For someone faced with this person on a consistent basis, you may have adopted a defeatist attitude because they continually get their own way, you have to put in too much energy and effort to achieve change or it has ended in conflict.

The Self Important One 

The person that expects you to put their needs above all others, that person at work who must have that project done for them now because it is their priority and should be yours too. The person in a relationship who unreasonably expects you to drop all obligations with friends/family in order to make them your only priority. 

The Flaky One 

A person that doesn't tend to show up for or do things when they say they will. They do so without warning or explanation. 

Experiencing any or all of these types of relationships on a consistent basis is sure to create resentment and frustrate you. It is important to know each of us is going to respond differently to these types of people depending on our conditioning. For example, if you don't like confrontation you are unlikely to pull people up on their behaviour and therefore will start to resent not only them but the situation. Whereas if you are by nature a more assertive character you might find yourself getting aggressive with people, handling the situation in the best way for yourself but not necessarily for the person you are trying to communicate and get the point across to.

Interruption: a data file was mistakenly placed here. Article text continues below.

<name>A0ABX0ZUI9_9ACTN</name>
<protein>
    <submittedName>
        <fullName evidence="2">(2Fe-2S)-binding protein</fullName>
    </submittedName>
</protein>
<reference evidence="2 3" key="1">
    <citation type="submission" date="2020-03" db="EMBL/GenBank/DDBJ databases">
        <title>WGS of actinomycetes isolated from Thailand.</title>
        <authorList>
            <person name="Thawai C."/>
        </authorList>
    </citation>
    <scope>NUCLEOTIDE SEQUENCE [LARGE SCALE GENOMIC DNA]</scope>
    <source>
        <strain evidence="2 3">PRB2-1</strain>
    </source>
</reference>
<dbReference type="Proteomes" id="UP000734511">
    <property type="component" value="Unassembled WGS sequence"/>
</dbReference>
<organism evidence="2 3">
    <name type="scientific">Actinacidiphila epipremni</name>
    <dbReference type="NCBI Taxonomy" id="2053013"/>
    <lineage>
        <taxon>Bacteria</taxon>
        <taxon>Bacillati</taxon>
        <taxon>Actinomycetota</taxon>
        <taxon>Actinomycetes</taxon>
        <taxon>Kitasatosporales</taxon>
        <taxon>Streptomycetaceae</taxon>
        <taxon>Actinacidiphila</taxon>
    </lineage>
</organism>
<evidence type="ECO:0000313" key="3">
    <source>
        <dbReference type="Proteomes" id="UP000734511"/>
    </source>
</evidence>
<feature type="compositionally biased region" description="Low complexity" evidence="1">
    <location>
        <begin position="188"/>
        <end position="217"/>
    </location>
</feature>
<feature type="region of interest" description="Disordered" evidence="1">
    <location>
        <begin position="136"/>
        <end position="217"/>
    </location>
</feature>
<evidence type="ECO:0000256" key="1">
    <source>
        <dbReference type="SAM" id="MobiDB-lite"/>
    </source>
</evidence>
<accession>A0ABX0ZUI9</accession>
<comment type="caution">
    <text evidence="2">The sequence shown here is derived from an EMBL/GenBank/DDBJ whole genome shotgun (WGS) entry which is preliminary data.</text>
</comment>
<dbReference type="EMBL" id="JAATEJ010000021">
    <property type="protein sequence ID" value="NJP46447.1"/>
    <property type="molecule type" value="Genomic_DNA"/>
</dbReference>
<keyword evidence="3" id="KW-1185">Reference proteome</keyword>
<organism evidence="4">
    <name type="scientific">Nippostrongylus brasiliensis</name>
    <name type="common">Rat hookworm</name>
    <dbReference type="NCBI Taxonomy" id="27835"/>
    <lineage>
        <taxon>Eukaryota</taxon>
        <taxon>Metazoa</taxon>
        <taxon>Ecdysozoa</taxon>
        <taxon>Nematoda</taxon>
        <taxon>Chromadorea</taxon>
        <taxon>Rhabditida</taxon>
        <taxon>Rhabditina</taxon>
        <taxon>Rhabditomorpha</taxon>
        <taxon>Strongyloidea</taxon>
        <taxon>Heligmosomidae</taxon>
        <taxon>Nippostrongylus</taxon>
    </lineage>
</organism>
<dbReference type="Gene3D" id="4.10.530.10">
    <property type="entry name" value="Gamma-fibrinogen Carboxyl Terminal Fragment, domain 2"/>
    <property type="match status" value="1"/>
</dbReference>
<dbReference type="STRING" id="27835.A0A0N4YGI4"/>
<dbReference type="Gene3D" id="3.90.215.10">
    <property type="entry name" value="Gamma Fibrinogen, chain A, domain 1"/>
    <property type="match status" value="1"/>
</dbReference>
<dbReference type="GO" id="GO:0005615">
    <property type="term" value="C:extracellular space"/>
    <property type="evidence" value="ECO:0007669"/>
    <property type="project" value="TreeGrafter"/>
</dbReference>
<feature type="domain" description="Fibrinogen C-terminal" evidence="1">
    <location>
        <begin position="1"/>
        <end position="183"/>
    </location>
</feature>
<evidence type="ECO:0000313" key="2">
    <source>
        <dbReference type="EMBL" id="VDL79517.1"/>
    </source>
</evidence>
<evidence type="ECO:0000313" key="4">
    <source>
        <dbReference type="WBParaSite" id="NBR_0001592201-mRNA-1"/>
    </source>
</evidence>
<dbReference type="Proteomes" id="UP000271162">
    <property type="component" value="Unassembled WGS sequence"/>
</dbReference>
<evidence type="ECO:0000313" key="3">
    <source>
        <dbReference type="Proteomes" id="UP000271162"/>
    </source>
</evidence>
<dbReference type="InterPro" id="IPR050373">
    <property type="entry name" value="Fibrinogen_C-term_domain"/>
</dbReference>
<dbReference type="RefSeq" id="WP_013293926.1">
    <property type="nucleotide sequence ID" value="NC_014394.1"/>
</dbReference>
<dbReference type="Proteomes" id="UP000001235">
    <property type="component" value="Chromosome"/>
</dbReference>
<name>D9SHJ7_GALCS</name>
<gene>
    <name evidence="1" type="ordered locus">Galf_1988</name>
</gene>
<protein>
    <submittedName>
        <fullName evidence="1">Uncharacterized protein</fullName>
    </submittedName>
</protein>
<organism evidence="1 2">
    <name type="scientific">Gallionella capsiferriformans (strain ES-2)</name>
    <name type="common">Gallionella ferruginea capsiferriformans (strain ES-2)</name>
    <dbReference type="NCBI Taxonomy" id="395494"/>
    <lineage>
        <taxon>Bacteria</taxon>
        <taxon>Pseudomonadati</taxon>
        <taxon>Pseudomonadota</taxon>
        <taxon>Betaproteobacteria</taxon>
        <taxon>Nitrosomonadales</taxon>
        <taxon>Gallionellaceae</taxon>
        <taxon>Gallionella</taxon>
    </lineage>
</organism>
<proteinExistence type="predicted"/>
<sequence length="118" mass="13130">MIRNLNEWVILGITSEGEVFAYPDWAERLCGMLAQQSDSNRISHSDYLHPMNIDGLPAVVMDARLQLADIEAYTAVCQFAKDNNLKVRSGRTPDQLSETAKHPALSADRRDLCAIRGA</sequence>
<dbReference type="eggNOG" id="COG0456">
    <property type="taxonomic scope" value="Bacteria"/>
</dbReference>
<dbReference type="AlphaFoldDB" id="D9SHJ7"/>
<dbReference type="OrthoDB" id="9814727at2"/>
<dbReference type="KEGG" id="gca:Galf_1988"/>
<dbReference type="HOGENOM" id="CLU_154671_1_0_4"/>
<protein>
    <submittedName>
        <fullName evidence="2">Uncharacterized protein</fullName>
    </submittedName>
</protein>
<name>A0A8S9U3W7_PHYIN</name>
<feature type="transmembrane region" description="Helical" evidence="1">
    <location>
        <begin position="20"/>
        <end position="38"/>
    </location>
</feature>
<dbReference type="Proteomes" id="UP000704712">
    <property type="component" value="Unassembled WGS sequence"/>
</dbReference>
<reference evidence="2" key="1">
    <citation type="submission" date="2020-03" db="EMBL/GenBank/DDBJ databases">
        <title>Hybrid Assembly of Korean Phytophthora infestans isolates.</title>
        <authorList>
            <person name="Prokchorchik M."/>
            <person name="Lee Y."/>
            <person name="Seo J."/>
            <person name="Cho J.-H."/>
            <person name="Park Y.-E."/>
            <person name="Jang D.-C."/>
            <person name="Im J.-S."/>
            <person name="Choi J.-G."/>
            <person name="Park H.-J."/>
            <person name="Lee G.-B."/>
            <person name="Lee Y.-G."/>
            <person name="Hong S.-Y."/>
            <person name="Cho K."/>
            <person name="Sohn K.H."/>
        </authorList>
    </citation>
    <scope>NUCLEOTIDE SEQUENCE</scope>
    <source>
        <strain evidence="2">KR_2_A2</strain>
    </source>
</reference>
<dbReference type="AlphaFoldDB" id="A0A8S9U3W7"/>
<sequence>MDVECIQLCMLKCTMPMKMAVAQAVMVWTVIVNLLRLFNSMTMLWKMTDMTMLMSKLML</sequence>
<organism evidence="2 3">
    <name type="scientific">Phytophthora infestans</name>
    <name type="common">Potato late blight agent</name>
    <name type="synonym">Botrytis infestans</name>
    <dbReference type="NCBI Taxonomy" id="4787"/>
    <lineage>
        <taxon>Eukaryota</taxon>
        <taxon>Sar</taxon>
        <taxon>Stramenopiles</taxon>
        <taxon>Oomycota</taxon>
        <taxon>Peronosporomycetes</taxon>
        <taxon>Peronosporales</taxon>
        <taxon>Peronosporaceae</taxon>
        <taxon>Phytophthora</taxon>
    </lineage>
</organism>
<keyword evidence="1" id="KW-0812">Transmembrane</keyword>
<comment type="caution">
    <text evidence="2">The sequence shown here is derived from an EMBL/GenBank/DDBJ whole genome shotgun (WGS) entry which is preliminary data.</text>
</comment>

It is also important to mention that this is not only about your conditioning but the conditioning of the people around you. Your beliefs and values aren't theirs and therefore we should never expect people to have the same behaviour or react the same way to a situation. We all deal with situations differently and it is in understanding this that we start to understand one another. The key to all toxic environments (people) is good communication, understanding or empathising with why a person has adopted that behaviour and in better understanding ourselves. Why do we react to certain situations negatively? Perhaps it is because your boundaries have been overstepped, whether it is being expected to do more at work for no reward, someone being rude to you or experiencing aggression from others. We all have set emotional boundaries that when overstepped cause a negative response, like anger, fear, shame, hurt or sadness. 

So that brings us back to the question, just how do you manage a toxic environment/people? Well in short you learn to manage your response. You have no power or influence over others and try as you might you can't change their behaviour, trying to will only leave you in a state where you blame others for your situation. For example, if only my boss had given me a pay rise then I wouldn't mind doing the extra work, if only my partner hadn't been so moody when they came home then I wouldn't have reacted that way... Passing on the blame of the situation will only leave you powerless to change the situation. It is in understanding our own behaviour and changing it that will result in a change of behaviour from others. You need to ask yourself questions at a deeper level, if you get pushed around at work then what image are you portraying or if you fight with your partner what is the deeper underlying issue? It is in understanding ourselves, in understanding our conditioning or what limiting beliefs we have where the real answers lie, it is also where change comes from, change in how to manage your environment. 

CoachingKimberley Barnard